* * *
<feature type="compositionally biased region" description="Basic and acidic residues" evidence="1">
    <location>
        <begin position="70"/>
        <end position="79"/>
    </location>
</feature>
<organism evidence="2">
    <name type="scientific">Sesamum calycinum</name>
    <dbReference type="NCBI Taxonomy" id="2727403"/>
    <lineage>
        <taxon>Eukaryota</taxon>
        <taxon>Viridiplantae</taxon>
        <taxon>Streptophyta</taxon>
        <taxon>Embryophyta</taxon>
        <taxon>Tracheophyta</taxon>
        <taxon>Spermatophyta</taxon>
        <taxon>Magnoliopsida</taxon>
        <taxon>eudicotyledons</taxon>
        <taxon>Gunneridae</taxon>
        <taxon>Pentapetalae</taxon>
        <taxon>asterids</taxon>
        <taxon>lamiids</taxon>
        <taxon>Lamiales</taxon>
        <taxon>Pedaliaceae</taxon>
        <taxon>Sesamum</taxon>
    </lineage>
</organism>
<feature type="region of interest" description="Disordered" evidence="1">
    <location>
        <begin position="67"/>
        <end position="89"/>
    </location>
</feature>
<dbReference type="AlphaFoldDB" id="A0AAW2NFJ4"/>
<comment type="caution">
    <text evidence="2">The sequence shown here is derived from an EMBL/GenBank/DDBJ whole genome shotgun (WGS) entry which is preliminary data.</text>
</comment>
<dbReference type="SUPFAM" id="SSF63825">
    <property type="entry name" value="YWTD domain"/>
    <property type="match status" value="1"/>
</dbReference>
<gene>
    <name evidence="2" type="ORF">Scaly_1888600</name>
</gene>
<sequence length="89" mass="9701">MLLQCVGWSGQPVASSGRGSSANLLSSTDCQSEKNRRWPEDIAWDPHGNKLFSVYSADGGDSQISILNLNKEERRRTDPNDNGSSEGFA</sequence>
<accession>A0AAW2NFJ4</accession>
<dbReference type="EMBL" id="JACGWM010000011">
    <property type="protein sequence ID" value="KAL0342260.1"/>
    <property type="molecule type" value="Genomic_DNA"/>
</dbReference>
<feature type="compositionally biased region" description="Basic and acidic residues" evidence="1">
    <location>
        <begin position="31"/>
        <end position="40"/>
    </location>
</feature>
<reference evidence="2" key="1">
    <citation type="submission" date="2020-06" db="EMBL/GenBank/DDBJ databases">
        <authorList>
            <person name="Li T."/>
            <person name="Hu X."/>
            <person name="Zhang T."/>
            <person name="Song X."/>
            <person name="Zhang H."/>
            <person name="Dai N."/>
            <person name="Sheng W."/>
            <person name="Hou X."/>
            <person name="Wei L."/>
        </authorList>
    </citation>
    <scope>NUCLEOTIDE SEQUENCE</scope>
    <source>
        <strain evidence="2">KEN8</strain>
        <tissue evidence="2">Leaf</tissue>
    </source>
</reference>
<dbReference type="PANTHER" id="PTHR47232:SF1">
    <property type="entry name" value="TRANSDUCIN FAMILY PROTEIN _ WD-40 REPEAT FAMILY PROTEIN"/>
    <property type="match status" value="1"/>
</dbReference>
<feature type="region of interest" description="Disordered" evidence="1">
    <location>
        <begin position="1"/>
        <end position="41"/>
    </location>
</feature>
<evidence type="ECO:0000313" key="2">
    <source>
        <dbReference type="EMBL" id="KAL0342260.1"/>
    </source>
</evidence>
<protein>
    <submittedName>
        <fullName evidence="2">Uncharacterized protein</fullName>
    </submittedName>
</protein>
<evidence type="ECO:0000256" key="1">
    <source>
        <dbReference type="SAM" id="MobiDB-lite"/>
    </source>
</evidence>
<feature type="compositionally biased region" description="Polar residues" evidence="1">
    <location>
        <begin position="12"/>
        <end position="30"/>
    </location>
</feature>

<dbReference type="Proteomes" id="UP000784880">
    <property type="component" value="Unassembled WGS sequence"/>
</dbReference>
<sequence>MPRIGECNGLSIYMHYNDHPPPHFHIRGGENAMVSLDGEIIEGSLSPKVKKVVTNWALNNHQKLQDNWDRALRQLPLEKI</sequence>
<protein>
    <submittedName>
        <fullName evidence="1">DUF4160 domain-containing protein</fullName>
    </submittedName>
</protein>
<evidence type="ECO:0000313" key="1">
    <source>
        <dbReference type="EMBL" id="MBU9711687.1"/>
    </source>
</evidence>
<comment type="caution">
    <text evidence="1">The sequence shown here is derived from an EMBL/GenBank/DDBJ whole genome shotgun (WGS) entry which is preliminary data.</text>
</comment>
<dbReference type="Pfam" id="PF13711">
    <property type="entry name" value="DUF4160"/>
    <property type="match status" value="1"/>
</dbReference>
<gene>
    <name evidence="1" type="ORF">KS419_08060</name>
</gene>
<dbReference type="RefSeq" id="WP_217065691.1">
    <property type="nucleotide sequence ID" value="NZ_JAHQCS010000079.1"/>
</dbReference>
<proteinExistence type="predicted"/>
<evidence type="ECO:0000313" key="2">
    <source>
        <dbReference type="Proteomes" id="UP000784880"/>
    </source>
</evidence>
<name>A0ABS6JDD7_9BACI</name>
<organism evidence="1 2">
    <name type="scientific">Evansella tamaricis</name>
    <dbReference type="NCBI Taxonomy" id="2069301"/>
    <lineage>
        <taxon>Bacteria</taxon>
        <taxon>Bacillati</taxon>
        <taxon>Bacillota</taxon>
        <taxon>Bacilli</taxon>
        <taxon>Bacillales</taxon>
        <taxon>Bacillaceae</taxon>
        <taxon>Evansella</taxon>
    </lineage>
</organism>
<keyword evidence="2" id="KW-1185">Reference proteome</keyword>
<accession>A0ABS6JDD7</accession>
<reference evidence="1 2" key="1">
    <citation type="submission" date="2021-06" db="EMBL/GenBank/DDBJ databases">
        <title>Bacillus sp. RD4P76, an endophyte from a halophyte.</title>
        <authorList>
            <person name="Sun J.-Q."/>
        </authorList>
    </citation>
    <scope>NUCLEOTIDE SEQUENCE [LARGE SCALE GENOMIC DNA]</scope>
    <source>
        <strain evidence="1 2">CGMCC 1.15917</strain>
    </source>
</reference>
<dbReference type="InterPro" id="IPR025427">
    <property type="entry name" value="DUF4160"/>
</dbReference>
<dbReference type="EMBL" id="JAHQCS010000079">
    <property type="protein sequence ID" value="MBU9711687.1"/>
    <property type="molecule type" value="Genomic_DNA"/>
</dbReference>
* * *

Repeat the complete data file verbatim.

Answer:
<feature type="compositionally biased region" description="Basic and acidic residues" evidence="1">
    <location>
        <begin position="70"/>
        <end position="79"/>
    </location>
</feature>
<organism evidence="2">
    <name type="scientific">Sesamum calycinum</name>
    <dbReference type="NCBI Taxonomy" id="2727403"/>
    <lineage>
        <taxon>Eukaryota</taxon>
        <taxon>Viridiplantae</taxon>
        <taxon>Streptophyta</taxon>
        <taxon>Embryophyta</taxon>
        <taxon>Tracheophyta</taxon>
        <taxon>Spermatophyta</taxon>
        <taxon>Magnoliopsida</taxon>
        <taxon>eudicotyledons</taxon>
        <taxon>Gunneridae</taxon>
        <taxon>Pentapetalae</taxon>
        <taxon>asterids</taxon>
        <taxon>lamiids</taxon>
        <taxon>Lamiales</taxon>
        <taxon>Pedaliaceae</taxon>
        <taxon>Sesamum</taxon>
    </lineage>
</organism>
<feature type="region of interest" description="Disordered" evidence="1">
    <location>
        <begin position="67"/>
        <end position="89"/>
    </location>
</feature>
<dbReference type="AlphaFoldDB" id="A0AAW2NFJ4"/>
<comment type="caution">
    <text evidence="2">The sequence shown here is derived from an EMBL/GenBank/DDBJ whole genome shotgun (WGS) entry which is preliminary data.</text>
</comment>
<dbReference type="SUPFAM" id="SSF63825">
    <property type="entry name" value="YWTD domain"/>
    <property type="match status" value="1"/>
</dbReference>
<gene>
    <name evidence="2" type="ORF">Scaly_1888600</name>
</gene>
<sequence length="89" mass="9701">MLLQCVGWSGQPVASSGRGSSANLLSSTDCQSEKNRRWPEDIAWDPHGNKLFSVYSADGGDSQISILNLNKEERRRTDPNDNGSSEGFA</sequence>
<accession>A0AAW2NFJ4</accession>
<dbReference type="EMBL" id="JACGWM010000011">
    <property type="protein sequence ID" value="KAL0342260.1"/>
    <property type="molecule type" value="Genomic_DNA"/>
</dbReference>
<feature type="compositionally biased region" description="Basic and acidic residues" evidence="1">
    <location>
        <begin position="31"/>
        <end position="40"/>
    </location>
</feature>
<reference evidence="2" key="1">
    <citation type="submission" date="2020-06" db="EMBL/GenBank/DDBJ databases">
        <authorList>
            <person name="Li T."/>
            <person name="Hu X."/>
            <person name="Zhang T."/>
            <person name="Song X."/>
            <person name="Zhang H."/>
            <person name="Dai N."/>
            <person name="Sheng W."/>
            <person name="Hou X."/>
            <person name="Wei L."/>
        </authorList>
    </citation>
    <scope>NUCLEOTIDE SEQUENCE</scope>
    <source>
        <strain evidence="2">KEN8</strain>
        <tissue evidence="2">Leaf</tissue>
    </source>
</reference>
<dbReference type="PANTHER" id="PTHR47232:SF1">
    <property type="entry name" value="TRANSDUCIN FAMILY PROTEIN _ WD-40 REPEAT FAMILY PROTEIN"/>
    <property type="match status" value="1"/>
</dbReference>
<feature type="region of interest" description="Disordered" evidence="1">
    <location>
        <begin position="1"/>
        <end position="41"/>
    </location>
</feature>
<evidence type="ECO:0000313" key="2">
    <source>
        <dbReference type="EMBL" id="KAL0342260.1"/>
    </source>
</evidence>
<protein>
    <submittedName>
        <fullName evidence="2">Uncharacterized protein</fullName>
    </submittedName>
</protein>
<evidence type="ECO:0000256" key="1">
    <source>
        <dbReference type="SAM" id="MobiDB-lite"/>
    </source>
</evidence>
<feature type="compositionally biased region" description="Polar residues" evidence="1">
    <location>
        <begin position="12"/>
        <end position="30"/>
    </location>
</feature>

<dbReference type="Proteomes" id="UP000784880">
    <property type="component" value="Unassembled WGS sequence"/>
</dbReference>
<sequence>MPRIGECNGLSIYMHYNDHPPPHFHIRGGENAMVSLDGEIIEGSLSPKVKKVVTNWALNNHQKLQDNWDRALRQLPLEKI</sequence>
<protein>
    <submittedName>
        <fullName evidence="1">DUF4160 domain-containing protein</fullName>
    </submittedName>
</protein>
<evidence type="ECO:0000313" key="1">
    <source>
        <dbReference type="EMBL" id="MBU9711687.1"/>
    </source>
</evidence>
<comment type="caution">
    <text evidence="1">The sequence shown here is derived from an EMBL/GenBank/DDBJ whole genome shotgun (WGS) entry which is preliminary data.</text>
</comment>
<dbReference type="Pfam" id="PF13711">
    <property type="entry name" value="DUF4160"/>
    <property type="match status" value="1"/>
</dbReference>
<gene>
    <name evidence="1" type="ORF">KS419_08060</name>
</gene>
<dbReference type="RefSeq" id="WP_217065691.1">
    <property type="nucleotide sequence ID" value="NZ_JAHQCS010000079.1"/>
</dbReference>
<proteinExistence type="predicted"/>
<evidence type="ECO:0000313" key="2">
    <source>
        <dbReference type="Proteomes" id="UP000784880"/>
    </source>
</evidence>
<name>A0ABS6JDD7_9BACI</name>
<organism evidence="1 2">
    <name type="scientific">Evansella tamaricis</name>
    <dbReference type="NCBI Taxonomy" id="2069301"/>
    <lineage>
        <taxon>Bacteria</taxon>
        <taxon>Bacillati</taxon>
        <taxon>Bacillota</taxon>
        <taxon>Bacilli</taxon>
        <taxon>Bacillales</taxon>
        <taxon>Bacillaceae</taxon>
        <taxon>Evansella</taxon>
    </lineage>
</organism>
<keyword evidence="2" id="KW-1185">Reference proteome</keyword>
<accession>A0ABS6JDD7</accession>
<reference evidence="1 2" key="1">
    <citation type="submission" date="2021-06" db="EMBL/GenBank/DDBJ databases">
        <title>Bacillus sp. RD4P76, an endophyte from a halophyte.</title>
        <authorList>
            <person name="Sun J.-Q."/>
        </authorList>
    </citation>
    <scope>NUCLEOTIDE SEQUENCE [LARGE SCALE GENOMIC DNA]</scope>
    <source>
        <strain evidence="1 2">CGMCC 1.15917</strain>
    </source>
</reference>
<dbReference type="InterPro" id="IPR025427">
    <property type="entry name" value="DUF4160"/>
</dbReference>
<dbReference type="EMBL" id="JAHQCS010000079">
    <property type="protein sequence ID" value="MBU9711687.1"/>
    <property type="molecule type" value="Genomic_DNA"/>
</dbReference>